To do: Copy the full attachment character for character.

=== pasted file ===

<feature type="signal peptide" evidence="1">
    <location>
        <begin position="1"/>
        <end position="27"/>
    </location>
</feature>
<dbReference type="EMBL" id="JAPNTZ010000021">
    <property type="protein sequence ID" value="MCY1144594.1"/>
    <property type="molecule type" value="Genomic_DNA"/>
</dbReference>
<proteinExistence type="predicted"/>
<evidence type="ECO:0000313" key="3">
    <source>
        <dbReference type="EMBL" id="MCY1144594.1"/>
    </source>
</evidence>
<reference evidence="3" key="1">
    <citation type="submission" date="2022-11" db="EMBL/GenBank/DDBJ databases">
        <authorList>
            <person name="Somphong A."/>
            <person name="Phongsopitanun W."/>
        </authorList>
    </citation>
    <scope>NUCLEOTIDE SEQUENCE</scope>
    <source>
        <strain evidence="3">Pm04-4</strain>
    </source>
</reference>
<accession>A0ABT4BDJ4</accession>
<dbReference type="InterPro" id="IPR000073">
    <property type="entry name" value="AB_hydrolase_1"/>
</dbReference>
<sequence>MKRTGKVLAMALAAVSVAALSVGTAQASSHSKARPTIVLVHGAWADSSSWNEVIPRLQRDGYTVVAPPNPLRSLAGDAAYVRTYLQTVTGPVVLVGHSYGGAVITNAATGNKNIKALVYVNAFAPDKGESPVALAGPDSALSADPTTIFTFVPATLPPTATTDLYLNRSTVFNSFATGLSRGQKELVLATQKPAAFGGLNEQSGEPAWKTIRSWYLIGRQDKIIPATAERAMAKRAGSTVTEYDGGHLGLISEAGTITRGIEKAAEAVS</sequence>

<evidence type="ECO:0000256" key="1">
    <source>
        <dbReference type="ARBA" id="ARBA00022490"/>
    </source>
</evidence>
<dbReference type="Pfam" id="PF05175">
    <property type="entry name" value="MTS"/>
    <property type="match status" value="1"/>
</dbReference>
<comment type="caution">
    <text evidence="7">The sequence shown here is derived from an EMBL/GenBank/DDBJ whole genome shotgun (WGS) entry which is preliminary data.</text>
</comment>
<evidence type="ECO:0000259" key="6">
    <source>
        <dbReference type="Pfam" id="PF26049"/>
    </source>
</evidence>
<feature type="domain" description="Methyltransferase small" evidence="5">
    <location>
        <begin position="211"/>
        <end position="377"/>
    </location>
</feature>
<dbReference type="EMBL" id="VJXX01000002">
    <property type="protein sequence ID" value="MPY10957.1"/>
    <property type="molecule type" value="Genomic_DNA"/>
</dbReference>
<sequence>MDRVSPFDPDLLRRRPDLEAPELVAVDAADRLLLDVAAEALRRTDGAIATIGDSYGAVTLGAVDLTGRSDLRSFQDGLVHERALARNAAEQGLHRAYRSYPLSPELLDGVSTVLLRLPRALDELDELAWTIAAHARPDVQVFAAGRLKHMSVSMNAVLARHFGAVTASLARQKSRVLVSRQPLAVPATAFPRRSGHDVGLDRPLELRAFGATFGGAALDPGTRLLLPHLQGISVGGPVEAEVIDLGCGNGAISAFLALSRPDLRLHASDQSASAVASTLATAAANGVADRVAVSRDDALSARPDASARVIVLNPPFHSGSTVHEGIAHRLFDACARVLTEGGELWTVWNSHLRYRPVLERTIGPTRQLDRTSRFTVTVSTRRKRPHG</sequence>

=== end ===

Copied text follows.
<feature type="signal peptide" evidence="1">
    <location>
        <begin position="1"/>
        <end position="27"/>
    </location>
</feature>
<dbReference type="EMBL" id="JAPNTZ010000021">
    <property type="protein sequence ID" value="MCY1144594.1"/>
    <property type="molecule type" value="Genomic_DNA"/>
</dbReference>
<proteinExistence type="predicted"/>
<evidence type="ECO:0000313" key="3">
    <source>
        <dbReference type="EMBL" id="MCY1144594.1"/>
    </source>
</evidence>
<reference evidence="3" key="1">
    <citation type="submission" date="2022-11" db="EMBL/GenBank/DDBJ databases">
        <authorList>
            <person name="Somphong A."/>
            <person name="Phongsopitanun W."/>
        </authorList>
    </citation>
    <scope>NUCLEOTIDE SEQUENCE</scope>
    <source>
        <strain evidence="3">Pm04-4</strain>
    </source>
</reference>
<accession>A0ABT4BDJ4</accession>
<dbReference type="InterPro" id="IPR000073">
    <property type="entry name" value="AB_hydrolase_1"/>
</dbReference>
<sequence>MKRTGKVLAMALAAVSVAALSVGTAQASSHSKARPTIVLVHGAWADSSSWNEVIPRLQRDGYTVVAPPNPLRSLAGDAAYVRTYLQTVTGPVVLVGHSYGGAVITNAATGNKNIKALVYVNAFAPDKGESPVALAGPDSALSADPTTIFTFVPATLPPTATTDLYLNRSTVFNSFATGLSRGQKELVLATQKPAAFGGLNEQSGEPAWKTIRSWYLIGRQDKIIPATAERAMAKRAGSTVTEYDGGHLGLISEAGTITRGIEKAAEAVS</sequence>

<evidence type="ECO:0000256" key="1">
    <source>
        <dbReference type="ARBA" id="ARBA00022490"/>
    </source>
</evidence>
<dbReference type="Pfam" id="PF05175">
    <property type="entry name" value="MTS"/>
    <property type="match status" value="1"/>
</dbReference>
<comment type="caution">
    <text evidence="7">The sequence shown here is derived from an EMBL/GenBank/DDBJ whole genome shotgun (WGS) entry which is preliminary data.</text>
</comment>
<evidence type="ECO:0000259" key="6">
    <source>
        <dbReference type="Pfam" id="PF26049"/>
    </source>
</evidence>
<feature type="domain" description="Methyltransferase small" evidence="5">
    <location>
        <begin position="211"/>
        <end position="377"/>
    </location>
</feature>
<dbReference type="EMBL" id="VJXX01000002">
    <property type="protein sequence ID" value="MPY10957.1"/>
    <property type="molecule type" value="Genomic_DNA"/>
</dbReference>
<sequence>MDRVSPFDPDLLRRRPDLEAPELVAVDAADRLLLDVAAEALRRTDGAIATIGDSYGAVTLGAVDLTGRSDLRSFQDGLVHERALARNAAEQGLHRAYRSYPLSPELLDGVSTVLLRLPRALDELDELAWTIAAHARPDVQVFAAGRLKHMSVSMNAVLARHFGAVTASLARQKSRVLVSRQPLAVPATAFPRRSGHDVGLDRPLELRAFGATFGGAALDPGTRLLLPHLQGISVGGPVEAEVIDLGCGNGAISAFLALSRPDLRLHASDQSASAVASTLATAAANGVADRVAVSRDDALSARPDASARVIVLNPPFHSGSTVHEGIAHRLFDACARVLTEGGELWTVWNSHLRYRPVLERTIGPTRQLDRTSRFTVTVSTRRKRPHG</sequence>